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If you wish to pursue an academic or research career, there are a number of resources that you can use for information and advice.

First you need to see if you really love research and an excellent way to do this is to work as a research assistant in the dept (or in a dept near home during the holidays). Try and identify the area of psychological research you find most interesting, browse the webpages to see which members of staff engage in that research  (https://www.york.ac.uk/psychology/research/areas/) and then email them or go and see them to see if they have any positions available. Most staff take volunteer research assistants in the first instance, but can then sometimes offer paid work. Summer bursary schemes can be applied for in conjunction with a staff member to provide paid research internships in the summer between your 2nd and 3rd year.

If you think research is for you, then attend the talk aimed at final UG and MSc students (but open to all) about doing a PhD (W4 Autumn term) – if you miss this session it will be posted on the VLE Employability Tutorial under Psychology Resources. The talk provides useful information on e.g. what a PhD is, why you might apply for one, how to apply, how to sell yourself, how to apply for funding etc.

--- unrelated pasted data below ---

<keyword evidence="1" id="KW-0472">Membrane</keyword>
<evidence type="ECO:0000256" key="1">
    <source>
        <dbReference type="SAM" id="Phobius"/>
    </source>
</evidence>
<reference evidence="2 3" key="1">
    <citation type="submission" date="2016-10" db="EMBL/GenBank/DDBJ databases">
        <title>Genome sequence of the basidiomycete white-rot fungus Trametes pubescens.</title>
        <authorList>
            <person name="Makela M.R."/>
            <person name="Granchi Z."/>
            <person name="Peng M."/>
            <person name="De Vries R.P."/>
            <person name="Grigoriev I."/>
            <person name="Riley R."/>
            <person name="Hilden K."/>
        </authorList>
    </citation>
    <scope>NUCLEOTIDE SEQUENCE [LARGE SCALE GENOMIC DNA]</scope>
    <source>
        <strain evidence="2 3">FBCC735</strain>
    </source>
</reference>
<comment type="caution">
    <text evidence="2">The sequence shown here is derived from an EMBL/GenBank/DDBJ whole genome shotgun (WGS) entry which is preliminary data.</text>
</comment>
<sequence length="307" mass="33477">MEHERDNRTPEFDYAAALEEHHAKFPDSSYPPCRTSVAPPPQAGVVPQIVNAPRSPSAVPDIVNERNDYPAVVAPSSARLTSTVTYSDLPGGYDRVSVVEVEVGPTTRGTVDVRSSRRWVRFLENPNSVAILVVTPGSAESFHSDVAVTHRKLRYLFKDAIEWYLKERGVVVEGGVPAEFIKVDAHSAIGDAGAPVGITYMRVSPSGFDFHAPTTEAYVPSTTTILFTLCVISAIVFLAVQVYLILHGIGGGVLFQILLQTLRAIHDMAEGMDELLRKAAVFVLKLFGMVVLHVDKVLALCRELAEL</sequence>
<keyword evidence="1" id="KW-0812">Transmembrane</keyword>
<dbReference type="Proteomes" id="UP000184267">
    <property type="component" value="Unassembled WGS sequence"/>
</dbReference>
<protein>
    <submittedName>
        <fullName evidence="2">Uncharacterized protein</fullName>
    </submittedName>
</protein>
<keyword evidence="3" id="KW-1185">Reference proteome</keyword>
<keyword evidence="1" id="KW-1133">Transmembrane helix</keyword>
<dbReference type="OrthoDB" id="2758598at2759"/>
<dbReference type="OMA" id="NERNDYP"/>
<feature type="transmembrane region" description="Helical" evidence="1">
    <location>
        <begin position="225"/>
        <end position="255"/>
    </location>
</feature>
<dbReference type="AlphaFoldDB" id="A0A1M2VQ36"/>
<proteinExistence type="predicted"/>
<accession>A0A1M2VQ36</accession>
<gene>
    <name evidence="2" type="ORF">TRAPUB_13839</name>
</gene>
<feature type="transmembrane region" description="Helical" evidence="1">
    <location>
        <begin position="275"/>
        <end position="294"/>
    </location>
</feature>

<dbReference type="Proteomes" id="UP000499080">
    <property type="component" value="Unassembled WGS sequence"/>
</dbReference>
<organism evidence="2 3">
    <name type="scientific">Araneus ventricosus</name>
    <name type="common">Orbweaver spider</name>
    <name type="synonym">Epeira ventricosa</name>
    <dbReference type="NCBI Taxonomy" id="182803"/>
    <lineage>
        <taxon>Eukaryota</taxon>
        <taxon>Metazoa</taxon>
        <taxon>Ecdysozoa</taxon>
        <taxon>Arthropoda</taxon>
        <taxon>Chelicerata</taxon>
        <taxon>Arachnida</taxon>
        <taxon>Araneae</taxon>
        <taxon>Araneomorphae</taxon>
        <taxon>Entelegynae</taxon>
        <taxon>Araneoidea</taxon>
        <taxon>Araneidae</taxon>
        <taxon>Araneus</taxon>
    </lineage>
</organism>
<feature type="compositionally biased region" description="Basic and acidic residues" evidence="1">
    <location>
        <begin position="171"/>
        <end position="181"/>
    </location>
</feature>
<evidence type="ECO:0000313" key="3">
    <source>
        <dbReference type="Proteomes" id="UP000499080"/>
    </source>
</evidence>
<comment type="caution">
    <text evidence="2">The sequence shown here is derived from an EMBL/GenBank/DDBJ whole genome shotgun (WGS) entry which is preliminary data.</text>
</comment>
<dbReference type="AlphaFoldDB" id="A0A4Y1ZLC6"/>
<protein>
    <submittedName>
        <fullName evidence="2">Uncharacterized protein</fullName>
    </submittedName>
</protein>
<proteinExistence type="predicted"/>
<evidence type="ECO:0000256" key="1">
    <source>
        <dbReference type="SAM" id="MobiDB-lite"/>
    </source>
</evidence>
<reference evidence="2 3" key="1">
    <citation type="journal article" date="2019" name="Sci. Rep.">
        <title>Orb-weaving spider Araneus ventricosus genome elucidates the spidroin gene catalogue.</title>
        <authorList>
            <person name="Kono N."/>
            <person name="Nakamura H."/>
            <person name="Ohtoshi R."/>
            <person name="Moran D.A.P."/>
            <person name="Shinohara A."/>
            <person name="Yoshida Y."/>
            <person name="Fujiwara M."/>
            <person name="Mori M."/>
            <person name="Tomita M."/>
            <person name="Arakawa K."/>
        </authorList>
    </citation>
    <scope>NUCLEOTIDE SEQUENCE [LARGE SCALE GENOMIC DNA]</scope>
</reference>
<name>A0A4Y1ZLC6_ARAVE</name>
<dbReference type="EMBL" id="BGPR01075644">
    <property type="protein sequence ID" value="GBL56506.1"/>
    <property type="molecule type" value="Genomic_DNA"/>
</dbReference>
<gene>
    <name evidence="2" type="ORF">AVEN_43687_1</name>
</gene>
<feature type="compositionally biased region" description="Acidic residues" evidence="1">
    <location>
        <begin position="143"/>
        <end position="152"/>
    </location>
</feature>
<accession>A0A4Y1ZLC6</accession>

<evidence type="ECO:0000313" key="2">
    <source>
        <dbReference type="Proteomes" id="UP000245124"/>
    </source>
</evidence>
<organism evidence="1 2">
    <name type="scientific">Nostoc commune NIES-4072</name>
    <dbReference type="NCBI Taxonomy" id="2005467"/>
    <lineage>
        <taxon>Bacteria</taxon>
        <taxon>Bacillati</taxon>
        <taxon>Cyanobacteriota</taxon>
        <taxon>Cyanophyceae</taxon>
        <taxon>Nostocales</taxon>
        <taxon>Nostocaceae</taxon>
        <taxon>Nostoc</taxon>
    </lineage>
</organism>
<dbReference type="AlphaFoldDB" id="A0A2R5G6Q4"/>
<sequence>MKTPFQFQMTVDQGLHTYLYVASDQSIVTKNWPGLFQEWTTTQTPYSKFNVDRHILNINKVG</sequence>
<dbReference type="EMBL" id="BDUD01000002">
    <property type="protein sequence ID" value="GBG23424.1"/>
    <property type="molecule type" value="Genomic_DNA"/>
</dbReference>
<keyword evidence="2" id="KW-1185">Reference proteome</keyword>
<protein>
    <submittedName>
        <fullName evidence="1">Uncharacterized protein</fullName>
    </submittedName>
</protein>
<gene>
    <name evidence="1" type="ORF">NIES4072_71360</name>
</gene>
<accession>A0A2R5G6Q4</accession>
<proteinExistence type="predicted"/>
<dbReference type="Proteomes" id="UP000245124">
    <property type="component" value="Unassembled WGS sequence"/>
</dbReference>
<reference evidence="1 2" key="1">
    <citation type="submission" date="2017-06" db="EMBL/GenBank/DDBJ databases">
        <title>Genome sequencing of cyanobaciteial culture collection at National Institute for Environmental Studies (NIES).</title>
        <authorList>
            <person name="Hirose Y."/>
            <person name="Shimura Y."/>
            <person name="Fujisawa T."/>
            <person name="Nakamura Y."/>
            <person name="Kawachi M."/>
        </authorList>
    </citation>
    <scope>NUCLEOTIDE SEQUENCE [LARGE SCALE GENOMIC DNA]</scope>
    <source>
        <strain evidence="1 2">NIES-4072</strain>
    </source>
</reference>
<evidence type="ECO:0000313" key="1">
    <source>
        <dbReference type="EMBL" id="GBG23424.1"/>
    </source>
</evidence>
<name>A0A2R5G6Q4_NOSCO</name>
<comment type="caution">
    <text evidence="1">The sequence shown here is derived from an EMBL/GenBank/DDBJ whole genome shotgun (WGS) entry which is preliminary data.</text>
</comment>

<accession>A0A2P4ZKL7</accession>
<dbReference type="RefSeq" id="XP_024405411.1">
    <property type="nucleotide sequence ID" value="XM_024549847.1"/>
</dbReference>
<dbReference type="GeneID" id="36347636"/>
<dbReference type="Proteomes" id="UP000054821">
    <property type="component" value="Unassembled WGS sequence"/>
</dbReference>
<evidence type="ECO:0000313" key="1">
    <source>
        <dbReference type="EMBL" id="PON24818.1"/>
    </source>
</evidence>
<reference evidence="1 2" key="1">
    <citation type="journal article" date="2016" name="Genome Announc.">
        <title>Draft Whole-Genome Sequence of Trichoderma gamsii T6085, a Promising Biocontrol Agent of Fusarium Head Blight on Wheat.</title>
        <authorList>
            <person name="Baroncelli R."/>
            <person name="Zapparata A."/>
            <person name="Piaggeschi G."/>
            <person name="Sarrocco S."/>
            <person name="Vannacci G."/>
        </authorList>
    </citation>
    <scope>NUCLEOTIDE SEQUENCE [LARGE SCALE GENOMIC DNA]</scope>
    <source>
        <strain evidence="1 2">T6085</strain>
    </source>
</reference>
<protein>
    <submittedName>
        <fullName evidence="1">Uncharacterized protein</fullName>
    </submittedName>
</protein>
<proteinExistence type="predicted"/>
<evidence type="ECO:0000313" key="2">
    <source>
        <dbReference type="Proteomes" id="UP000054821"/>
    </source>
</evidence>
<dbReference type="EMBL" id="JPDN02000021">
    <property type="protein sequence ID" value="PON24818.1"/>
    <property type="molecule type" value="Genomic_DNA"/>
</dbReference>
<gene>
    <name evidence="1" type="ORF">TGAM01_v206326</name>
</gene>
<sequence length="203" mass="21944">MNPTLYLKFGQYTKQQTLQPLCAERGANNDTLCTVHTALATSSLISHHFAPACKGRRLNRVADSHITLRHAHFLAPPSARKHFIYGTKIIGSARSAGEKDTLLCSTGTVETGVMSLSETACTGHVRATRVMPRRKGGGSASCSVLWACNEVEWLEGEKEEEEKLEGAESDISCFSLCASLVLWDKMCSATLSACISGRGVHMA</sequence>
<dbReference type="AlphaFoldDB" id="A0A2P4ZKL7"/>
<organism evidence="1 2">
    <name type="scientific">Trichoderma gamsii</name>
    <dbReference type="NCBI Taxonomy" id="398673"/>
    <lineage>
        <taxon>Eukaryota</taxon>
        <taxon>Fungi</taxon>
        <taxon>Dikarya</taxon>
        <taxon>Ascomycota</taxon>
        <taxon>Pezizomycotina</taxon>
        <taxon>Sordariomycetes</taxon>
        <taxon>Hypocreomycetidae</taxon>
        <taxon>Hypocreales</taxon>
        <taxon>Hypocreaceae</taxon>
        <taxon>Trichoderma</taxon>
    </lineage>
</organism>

An academic CV is targeted slightly differently to a standard CV for other areas of work. You should attend the Academic CV Workshop (W8 Autumn term) for help crafting an effective academic CV for use with PhD applications and/or contacting potential PhD  supervisors,

The Careers website also has useful information when considering an academic or research career. This information sheet has some general advice on postgraduate study (aimed at both those interested in taught and research based study. They also have a career planning guide aimed to support the career development of researchers. Furthermore, you should read through their ‘postgraduate researchers’ page for a list of pros and cons about an academic career, skills that you’ll need, various useful resources and vacancy websites.

Further information

More advice can be found on findaphd.com and you can use their search engine to look for prospective PhDs.

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